Michael R. Taylor, FDA's deputy commissioner for foods, said in a news release that a small percentage of apple juice samples contain higher levels of arsenic. However, the majority of test results have shown apple juice to be safe.
"We are confident in the overall safety of apple juice consumed in this country because we continue to find that apple juice, on average, contains low amounts of arsenic," Taylor said.
However, the website said, the agency will conduct more tests, and after weighing the evidence determine if it needs to set "a guidance or other maximum level to further reduce arsenic in apple juice and juice products."
Some forms of arsenic, such as the type found in pesticides, can be toxic and may pose a cancer risk if consumed at high levels or over a long period of time.
All juice sold in the United States must be safe and meet U.S. standards, said Pat Faison, technical director for the juice association.
"The juice industry is aware that there are different perspectives on what level of arsenic is safe," a news release at the Juice Products Association website - www.fruitjuicefacts.org - said. "It is for precisely this reason that we look to the most qualified, expert, independent and objective third party, the Food and Drug Administration, to make that determination."
As for making good nutrition choices, "a lot of the information that people need about fruit juices is on the label," Faison said.
The association's website says 100 percent fruit juice provides vitamins and minerals such as potassium, vitamin C and folate. One 4-ounce glass of 100 percent fruit juice can provide the equivalent of one serving of fruit.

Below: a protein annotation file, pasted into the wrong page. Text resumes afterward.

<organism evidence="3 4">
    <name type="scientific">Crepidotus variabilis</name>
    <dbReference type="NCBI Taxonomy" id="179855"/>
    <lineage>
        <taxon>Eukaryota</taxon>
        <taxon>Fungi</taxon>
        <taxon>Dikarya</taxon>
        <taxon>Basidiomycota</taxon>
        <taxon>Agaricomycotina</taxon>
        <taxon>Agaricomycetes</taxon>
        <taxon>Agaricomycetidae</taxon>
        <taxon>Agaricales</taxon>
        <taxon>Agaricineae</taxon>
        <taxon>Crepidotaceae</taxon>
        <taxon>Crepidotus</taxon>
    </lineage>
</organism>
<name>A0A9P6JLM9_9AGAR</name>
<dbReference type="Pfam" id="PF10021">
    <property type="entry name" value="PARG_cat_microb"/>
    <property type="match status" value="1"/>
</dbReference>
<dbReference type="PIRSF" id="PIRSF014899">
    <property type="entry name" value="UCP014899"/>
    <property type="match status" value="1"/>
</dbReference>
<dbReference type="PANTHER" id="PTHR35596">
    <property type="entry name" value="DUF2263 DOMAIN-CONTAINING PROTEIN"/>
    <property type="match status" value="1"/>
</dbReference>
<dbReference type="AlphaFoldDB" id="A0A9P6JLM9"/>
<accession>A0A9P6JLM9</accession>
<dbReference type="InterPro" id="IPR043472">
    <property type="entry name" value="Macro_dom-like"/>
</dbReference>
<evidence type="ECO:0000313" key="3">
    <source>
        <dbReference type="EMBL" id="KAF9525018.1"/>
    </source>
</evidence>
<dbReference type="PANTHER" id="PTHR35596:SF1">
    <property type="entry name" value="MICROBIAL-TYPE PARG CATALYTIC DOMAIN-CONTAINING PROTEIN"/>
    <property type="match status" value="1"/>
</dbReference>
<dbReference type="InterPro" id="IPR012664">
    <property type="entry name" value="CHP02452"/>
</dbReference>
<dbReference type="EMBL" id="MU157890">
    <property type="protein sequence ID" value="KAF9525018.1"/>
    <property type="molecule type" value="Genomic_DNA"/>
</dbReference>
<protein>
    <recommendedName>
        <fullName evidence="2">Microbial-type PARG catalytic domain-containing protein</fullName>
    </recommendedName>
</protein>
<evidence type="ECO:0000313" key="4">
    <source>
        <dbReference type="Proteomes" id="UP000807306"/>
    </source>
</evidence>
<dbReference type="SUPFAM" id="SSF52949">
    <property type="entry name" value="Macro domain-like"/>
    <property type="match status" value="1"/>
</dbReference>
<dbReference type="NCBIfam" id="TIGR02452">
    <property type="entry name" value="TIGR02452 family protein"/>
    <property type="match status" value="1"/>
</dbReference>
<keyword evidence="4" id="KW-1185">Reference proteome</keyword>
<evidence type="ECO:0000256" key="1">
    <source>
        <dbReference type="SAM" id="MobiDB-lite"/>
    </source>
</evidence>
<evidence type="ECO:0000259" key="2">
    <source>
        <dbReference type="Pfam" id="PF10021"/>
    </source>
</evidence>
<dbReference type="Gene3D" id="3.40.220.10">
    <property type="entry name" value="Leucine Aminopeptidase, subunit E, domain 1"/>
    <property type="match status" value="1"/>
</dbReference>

However, juice tends to contain carbohydrates, mostly sugars, in a much higher concentration than in milk. Juice has a small amount of protein and minerals and lacks the fiber in whole fruit, the pediatrics academy notes.
"Whole fruits are much better for you," said Dr. Frank Greer, a University of Wisconsin, Madison, professor and former head of the pediatrics academy's nutrition committee.
Kumar said when people go to buy juice, they should make sure to check the calories and vitamins on the label.
Another key thing to look for on the label is pasteurized fruit juice, Kumar said. That's the only type safe from germs that can cause serious disease.
Kumar said parents can try switching their children to flavored water. If children still want fruit juice, he said, parents can try watering it down.
Both Kumar and Eipp stressed that, with any fruit juice, parents need to make sure their children are consuming an appropriate amount.
If you or your family drinks juice, here is some advice from nutrition experts:
Don't give juice before 6 months of age, and never put it in bottles or covered cups that allow babies and children to consume it throughout the day, which can cause tooth decay. For the same reason, don't give infants juice at bedtime.
Limit juice to 4 to 6 ounces per day for children ages 1 to 6, and 8 to 12 ounces for those ages 7 to 18.
Encourage kids to eat fruit.
Don't be swayed by healthy-sounding label claims. "No sugar added" doesn't mean it isn't full of naturally occurring sugar. And "cholesterol-free" is silly - only animal products contain cholesterol.
Information from The Associated Press was used in this story.